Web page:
Businesses, nonprofits, libraries, hospitals and state and local governments have applied for more than $28 billion in funds for broadband projects from the Commerce Department's National Telecommunications and Information Administration and the Department of Agriculture's Rural Utilities Service.
The amount is seven times the amount available now through the American Recovery and Reinvestment Act. A preliminary analysis of applicant-reported data shows that NTIA and RUS received 2,200 requests for grants and loans totaling nearly $38 billion (including $10 billion in matching funds from applicants).
The Recovery and Reinvestment Act, which has $4 billion available through loans and grants, is focused on expanding broadband access to bridge the technological divide, create jobs, and build the Internet infrastructure, according to the agencies.
Bridging The Divide
While the act provides a total of $7.2 billion to the NTIA and RUS for broadband, only $4 billion is available through the first grant. The agencies have just two weeks to decide which of the 2,200 applicants will receive the funds.
Ultimately, NTIA said it will use $4.7 billion to deploy broadband in underserved areas, expand public computer center capacity, and encourage adoption of broadband services. RUS will invest $2.5 billion in broadband deployment for rural communities.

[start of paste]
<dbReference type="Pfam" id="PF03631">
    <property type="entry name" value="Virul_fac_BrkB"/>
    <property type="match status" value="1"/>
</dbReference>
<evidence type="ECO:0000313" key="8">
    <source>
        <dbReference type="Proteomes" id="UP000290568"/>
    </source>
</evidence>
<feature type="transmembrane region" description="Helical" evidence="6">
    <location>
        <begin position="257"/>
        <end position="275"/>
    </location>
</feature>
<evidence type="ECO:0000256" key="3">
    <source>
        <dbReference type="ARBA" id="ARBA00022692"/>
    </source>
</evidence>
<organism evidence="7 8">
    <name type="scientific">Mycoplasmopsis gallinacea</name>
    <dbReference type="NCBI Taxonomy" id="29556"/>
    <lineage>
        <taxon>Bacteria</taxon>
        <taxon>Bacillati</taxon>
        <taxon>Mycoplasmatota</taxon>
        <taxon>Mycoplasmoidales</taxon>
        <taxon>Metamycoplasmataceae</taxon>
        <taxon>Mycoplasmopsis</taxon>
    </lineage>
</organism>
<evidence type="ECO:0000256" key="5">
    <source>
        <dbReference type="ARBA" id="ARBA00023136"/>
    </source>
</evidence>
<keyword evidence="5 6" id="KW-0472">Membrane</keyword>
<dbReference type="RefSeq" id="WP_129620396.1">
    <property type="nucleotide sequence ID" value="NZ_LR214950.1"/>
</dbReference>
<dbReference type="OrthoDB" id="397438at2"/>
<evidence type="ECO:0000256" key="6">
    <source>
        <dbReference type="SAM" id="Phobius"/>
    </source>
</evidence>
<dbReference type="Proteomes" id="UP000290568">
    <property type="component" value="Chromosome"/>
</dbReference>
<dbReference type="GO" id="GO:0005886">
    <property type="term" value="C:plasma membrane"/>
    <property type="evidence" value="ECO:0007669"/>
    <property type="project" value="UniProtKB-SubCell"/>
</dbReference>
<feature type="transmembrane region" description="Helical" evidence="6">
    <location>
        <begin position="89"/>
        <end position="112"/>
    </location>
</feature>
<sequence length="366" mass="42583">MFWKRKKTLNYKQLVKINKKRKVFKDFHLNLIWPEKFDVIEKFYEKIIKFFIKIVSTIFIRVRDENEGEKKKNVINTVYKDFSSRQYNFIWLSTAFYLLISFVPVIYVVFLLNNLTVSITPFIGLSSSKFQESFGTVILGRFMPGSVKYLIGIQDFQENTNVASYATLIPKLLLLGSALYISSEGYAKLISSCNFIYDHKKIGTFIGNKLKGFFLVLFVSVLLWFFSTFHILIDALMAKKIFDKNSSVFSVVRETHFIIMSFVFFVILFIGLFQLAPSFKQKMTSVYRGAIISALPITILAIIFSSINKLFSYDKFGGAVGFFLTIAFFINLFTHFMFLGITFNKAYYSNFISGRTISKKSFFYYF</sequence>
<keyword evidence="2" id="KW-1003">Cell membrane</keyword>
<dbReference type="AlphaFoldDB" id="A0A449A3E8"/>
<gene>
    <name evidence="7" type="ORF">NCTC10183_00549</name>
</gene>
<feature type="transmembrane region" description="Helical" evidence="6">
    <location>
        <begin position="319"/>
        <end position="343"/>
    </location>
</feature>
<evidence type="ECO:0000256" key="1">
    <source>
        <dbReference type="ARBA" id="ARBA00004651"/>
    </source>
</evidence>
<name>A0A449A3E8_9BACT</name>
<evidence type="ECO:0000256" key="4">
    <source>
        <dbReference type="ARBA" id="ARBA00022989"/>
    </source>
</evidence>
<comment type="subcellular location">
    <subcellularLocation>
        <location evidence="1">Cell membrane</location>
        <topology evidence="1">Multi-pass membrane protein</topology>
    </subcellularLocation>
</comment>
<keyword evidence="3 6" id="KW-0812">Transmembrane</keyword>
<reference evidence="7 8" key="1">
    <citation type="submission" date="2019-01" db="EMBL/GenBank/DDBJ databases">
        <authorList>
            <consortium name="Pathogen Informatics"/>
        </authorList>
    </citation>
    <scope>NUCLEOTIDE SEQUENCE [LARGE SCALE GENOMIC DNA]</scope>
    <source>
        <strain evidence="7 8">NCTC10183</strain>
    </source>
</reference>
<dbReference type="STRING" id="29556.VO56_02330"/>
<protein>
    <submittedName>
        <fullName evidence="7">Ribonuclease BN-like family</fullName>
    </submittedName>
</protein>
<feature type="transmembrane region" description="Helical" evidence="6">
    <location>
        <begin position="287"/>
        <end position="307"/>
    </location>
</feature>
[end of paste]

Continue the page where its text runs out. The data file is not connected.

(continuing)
The number of requests shows high interest in expanding broadband across the U.S., said Lawrence Strickling, assistant secretary for communications and information and administrator of NTIA. "We will move quickly but carefully to fund the best projects to bring broadband and jobs to more Americans," he said.
"Rural communities clearly recognize that broadband can expand their economic opportunities and create jobs," said Jonathan Adelstein, RUS administrator. "The Obama administration's goal is to target funds to serve areas of greatest need. The big demand for loans as well as grants demonstrates that we can leverage private investment with USDA's $2.5 billion to deliver the greatest bang for the taxpayers' buck."
A whopping 830 applications were received by both the NTIA and RUS for nearly $12.8 billion in infrastructure funding.
More than 400 applications were filed with RUS's Broadband Initiatives Program requesting $5 billion in grants and loans for broadband infrastructure in rural areas.
Nearly $2.5 billion was requested in more than 320 applications to the NTIA to increase sustainable demand for broadband services. Included in those projects are broadband awareness and education, training, equipment and support.
The NTIA received more than 360 applications seeking $1.9 billion in grants for public computer projects in libraries, community colleges, and other institutions.
Both agencies say the numbers made public Thursday are preliminary and a further review is expected to find errors and duplications. Once completed, the agencies plan to post an online database of all applications received.